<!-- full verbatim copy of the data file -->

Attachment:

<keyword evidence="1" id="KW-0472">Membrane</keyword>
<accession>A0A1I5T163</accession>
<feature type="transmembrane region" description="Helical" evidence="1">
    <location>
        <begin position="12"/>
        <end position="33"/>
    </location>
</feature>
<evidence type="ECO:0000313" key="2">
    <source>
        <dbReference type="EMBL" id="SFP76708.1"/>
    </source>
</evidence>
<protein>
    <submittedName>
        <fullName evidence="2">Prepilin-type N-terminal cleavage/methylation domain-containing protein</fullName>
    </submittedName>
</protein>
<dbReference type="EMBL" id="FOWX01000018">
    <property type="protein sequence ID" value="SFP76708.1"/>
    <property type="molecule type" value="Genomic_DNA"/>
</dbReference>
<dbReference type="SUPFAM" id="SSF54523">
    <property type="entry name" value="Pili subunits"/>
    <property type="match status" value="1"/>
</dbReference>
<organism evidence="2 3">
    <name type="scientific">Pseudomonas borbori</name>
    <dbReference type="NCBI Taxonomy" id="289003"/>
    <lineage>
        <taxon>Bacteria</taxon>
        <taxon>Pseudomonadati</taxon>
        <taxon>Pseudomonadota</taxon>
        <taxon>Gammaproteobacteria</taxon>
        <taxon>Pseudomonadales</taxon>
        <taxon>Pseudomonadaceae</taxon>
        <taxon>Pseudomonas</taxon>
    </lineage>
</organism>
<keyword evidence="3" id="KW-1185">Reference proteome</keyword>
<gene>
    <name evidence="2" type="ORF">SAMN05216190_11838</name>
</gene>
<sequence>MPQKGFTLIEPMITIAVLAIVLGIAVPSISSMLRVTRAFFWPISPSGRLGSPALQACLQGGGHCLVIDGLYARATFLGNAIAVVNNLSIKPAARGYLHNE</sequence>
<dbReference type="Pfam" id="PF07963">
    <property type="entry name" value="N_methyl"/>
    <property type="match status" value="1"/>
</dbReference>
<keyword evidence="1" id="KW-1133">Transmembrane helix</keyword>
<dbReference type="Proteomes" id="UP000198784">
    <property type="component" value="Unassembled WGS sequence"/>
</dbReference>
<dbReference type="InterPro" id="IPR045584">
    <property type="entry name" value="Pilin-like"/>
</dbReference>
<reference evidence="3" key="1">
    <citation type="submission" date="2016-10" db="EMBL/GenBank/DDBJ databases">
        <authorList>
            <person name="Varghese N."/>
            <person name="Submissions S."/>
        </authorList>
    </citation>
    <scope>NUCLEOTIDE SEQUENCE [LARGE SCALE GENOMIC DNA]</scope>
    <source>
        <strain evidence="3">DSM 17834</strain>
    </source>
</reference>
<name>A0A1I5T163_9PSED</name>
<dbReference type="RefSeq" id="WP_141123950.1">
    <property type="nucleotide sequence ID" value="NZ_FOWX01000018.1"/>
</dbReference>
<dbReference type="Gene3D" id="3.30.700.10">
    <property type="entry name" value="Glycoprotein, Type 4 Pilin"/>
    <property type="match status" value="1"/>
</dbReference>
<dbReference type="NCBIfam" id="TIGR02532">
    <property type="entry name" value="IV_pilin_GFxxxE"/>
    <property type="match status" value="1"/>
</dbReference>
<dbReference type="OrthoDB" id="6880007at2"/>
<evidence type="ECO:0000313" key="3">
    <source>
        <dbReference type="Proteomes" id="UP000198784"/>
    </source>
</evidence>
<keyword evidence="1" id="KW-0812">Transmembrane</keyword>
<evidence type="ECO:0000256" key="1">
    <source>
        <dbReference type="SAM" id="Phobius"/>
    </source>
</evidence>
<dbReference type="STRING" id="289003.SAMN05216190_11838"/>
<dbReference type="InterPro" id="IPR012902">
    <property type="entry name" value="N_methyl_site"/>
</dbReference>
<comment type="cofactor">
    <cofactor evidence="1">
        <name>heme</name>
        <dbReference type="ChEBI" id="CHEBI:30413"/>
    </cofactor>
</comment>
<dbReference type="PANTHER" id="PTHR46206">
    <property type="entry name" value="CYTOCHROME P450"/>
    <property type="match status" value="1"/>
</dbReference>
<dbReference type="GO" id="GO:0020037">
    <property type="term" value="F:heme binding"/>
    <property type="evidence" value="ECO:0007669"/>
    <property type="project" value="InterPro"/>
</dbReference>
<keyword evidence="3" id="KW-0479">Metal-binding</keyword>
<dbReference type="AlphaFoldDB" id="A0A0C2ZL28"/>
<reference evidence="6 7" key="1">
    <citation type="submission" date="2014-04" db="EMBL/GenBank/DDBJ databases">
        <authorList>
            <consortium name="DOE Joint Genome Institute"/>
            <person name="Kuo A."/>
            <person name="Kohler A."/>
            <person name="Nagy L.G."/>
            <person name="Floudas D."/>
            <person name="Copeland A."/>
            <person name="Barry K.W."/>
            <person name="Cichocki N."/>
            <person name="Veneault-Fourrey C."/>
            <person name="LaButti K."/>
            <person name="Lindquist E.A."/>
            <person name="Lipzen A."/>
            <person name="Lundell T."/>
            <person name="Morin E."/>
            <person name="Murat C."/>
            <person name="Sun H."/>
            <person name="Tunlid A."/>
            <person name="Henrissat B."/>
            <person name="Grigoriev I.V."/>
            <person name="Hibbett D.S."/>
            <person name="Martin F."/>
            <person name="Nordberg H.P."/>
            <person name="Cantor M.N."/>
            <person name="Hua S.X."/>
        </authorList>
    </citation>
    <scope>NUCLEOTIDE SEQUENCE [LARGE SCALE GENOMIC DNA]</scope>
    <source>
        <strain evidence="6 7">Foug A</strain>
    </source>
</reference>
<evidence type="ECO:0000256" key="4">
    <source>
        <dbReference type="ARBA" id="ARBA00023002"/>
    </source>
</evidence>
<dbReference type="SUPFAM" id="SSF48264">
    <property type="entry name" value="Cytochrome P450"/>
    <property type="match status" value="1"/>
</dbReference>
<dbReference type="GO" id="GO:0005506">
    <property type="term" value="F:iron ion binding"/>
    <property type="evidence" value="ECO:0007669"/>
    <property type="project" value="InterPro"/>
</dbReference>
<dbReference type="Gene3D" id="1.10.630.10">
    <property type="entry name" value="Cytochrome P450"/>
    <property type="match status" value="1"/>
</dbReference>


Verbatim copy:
<keyword evidence="1" id="KW-0472">Membrane</keyword>
<accession>A0A1I5T163</accession>
<feature type="transmembrane region" description="Helical" evidence="1">
    <location>
        <begin position="12"/>
        <end position="33"/>
    </location>
</feature>
<evidence type="ECO:0000313" key="2">
    <source>
        <dbReference type="EMBL" id="SFP76708.1"/>
    </source>
</evidence>
<protein>
    <submittedName>
        <fullName evidence="2">Prepilin-type N-terminal cleavage/methylation domain-containing protein</fullName>
    </submittedName>
</protein>
<dbReference type="EMBL" id="FOWX01000018">
    <property type="protein sequence ID" value="SFP76708.1"/>
    <property type="molecule type" value="Genomic_DNA"/>
</dbReference>
<dbReference type="SUPFAM" id="SSF54523">
    <property type="entry name" value="Pili subunits"/>
    <property type="match status" value="1"/>
</dbReference>
<organism evidence="2 3">
    <name type="scientific">Pseudomonas borbori</name>
    <dbReference type="NCBI Taxonomy" id="289003"/>
    <lineage>
        <taxon>Bacteria</taxon>
        <taxon>Pseudomonadati</taxon>
        <taxon>Pseudomonadota</taxon>
        <taxon>Gammaproteobacteria</taxon>
        <taxon>Pseudomonadales</taxon>
        <taxon>Pseudomonadaceae</taxon>
        <taxon>Pseudomonas</taxon>
    </lineage>
</organism>
<keyword evidence="3" id="KW-1185">Reference proteome</keyword>
<gene>
    <name evidence="2" type="ORF">SAMN05216190_11838</name>
</gene>
<sequence>MPQKGFTLIEPMITIAVLAIVLGIAVPSISSMLRVTRAFFWPISPSGRLGSPALQACLQGGGHCLVIDGLYARATFLGNAIAVVNNLSIKPAARGYLHNE</sequence>
<dbReference type="Pfam" id="PF07963">
    <property type="entry name" value="N_methyl"/>
    <property type="match status" value="1"/>
</dbReference>
<keyword evidence="1" id="KW-1133">Transmembrane helix</keyword>
<dbReference type="Proteomes" id="UP000198784">
    <property type="component" value="Unassembled WGS sequence"/>
</dbReference>
<dbReference type="InterPro" id="IPR045584">
    <property type="entry name" value="Pilin-like"/>
</dbReference>
<reference evidence="3" key="1">
    <citation type="submission" date="2016-10" db="EMBL/GenBank/DDBJ databases">
        <authorList>
            <person name="Varghese N."/>
            <person name="Submissions S."/>
        </authorList>
    </citation>
    <scope>NUCLEOTIDE SEQUENCE [LARGE SCALE GENOMIC DNA]</scope>
    <source>
        <strain evidence="3">DSM 17834</strain>
    </source>
</reference>
<name>A0A1I5T163_9PSED</name>
<dbReference type="RefSeq" id="WP_141123950.1">
    <property type="nucleotide sequence ID" value="NZ_FOWX01000018.1"/>
</dbReference>
<dbReference type="Gene3D" id="3.30.700.10">
    <property type="entry name" value="Glycoprotein, Type 4 Pilin"/>
    <property type="match status" value="1"/>
</dbReference>
<dbReference type="NCBIfam" id="TIGR02532">
    <property type="entry name" value="IV_pilin_GFxxxE"/>
    <property type="match status" value="1"/>
</dbReference>
<dbReference type="OrthoDB" id="6880007at2"/>
<evidence type="ECO:0000313" key="3">
    <source>
        <dbReference type="Proteomes" id="UP000198784"/>
    </source>
</evidence>
<keyword evidence="1" id="KW-0812">Transmembrane</keyword>
<evidence type="ECO:0000256" key="1">
    <source>
        <dbReference type="SAM" id="Phobius"/>
    </source>
</evidence>
<dbReference type="STRING" id="289003.SAMN05216190_11838"/>
<dbReference type="InterPro" id="IPR012902">
    <property type="entry name" value="N_methyl_site"/>
</dbReference>
<comment type="cofactor">
    <cofactor evidence="1">
        <name>heme</name>
        <dbReference type="ChEBI" id="CHEBI:30413"/>
    </cofactor>
</comment>
<dbReference type="PANTHER" id="PTHR46206">
    <property type="entry name" value="CYTOCHROME P450"/>
    <property type="match status" value="1"/>
</dbReference>
<dbReference type="GO" id="GO:0020037">
    <property type="term" value="F:heme binding"/>
    <property type="evidence" value="ECO:0007669"/>
    <property type="project" value="InterPro"/>
</dbReference>
<keyword evidence="3" id="KW-0479">Metal-binding</keyword>
<dbReference type="AlphaFoldDB" id="A0A0C2ZL28"/>
<reference evidence="6 7" key="1">
    <citation type="submission" date="2014-04" db="EMBL/GenBank/DDBJ databases">
        <authorList>
            <consortium name="DOE Joint Genome Institute"/>
            <person name="Kuo A."/>
            <person name="Kohler A."/>
            <person name="Nagy L.G."/>
            <person name="Floudas D."/>
            <person name="Copeland A."/>
            <person name="Barry K.W."/>
            <person name="Cichocki N."/>
            <person name="Veneault-Fourrey C."/>
            <person name="LaButti K."/>
            <person name="Lindquist E.A."/>
            <person name="Lipzen A."/>
            <person name="Lundell T."/>
            <person name="Morin E."/>
            <person name="Murat C."/>
            <person name="Sun H."/>
            <person name="Tunlid A."/>
            <person name="Henrissat B."/>
            <person name="Grigoriev I.V."/>
            <person name="Hibbett D.S."/>
            <person name="Martin F."/>
            <person name="Nordberg H.P."/>
            <person name="Cantor M.N."/>
            <person name="Hua S.X."/>
        </authorList>
    </citation>
    <scope>NUCLEOTIDE SEQUENCE [LARGE SCALE GENOMIC DNA]</scope>
    <source>
        <strain evidence="6 7">Foug A</strain>
    </source>
</reference>
<evidence type="ECO:0000256" key="4">
    <source>
        <dbReference type="ARBA" id="ARBA00023002"/>
    </source>
</evidence>
<dbReference type="SUPFAM" id="SSF48264">
    <property type="entry name" value="Cytochrome P450"/>
    <property type="match status" value="1"/>
</dbReference>
<dbReference type="GO" id="GO:0005506">
    <property type="term" value="F:iron ion binding"/>
    <property type="evidence" value="ECO:0007669"/>
    <property type="project" value="InterPro"/>
</dbReference>
<dbReference type="Gene3D" id="1.10.630.10">
    <property type="entry name" value="Cytochrome P450"/>
    <property type="match status" value="1"/>
</dbReference>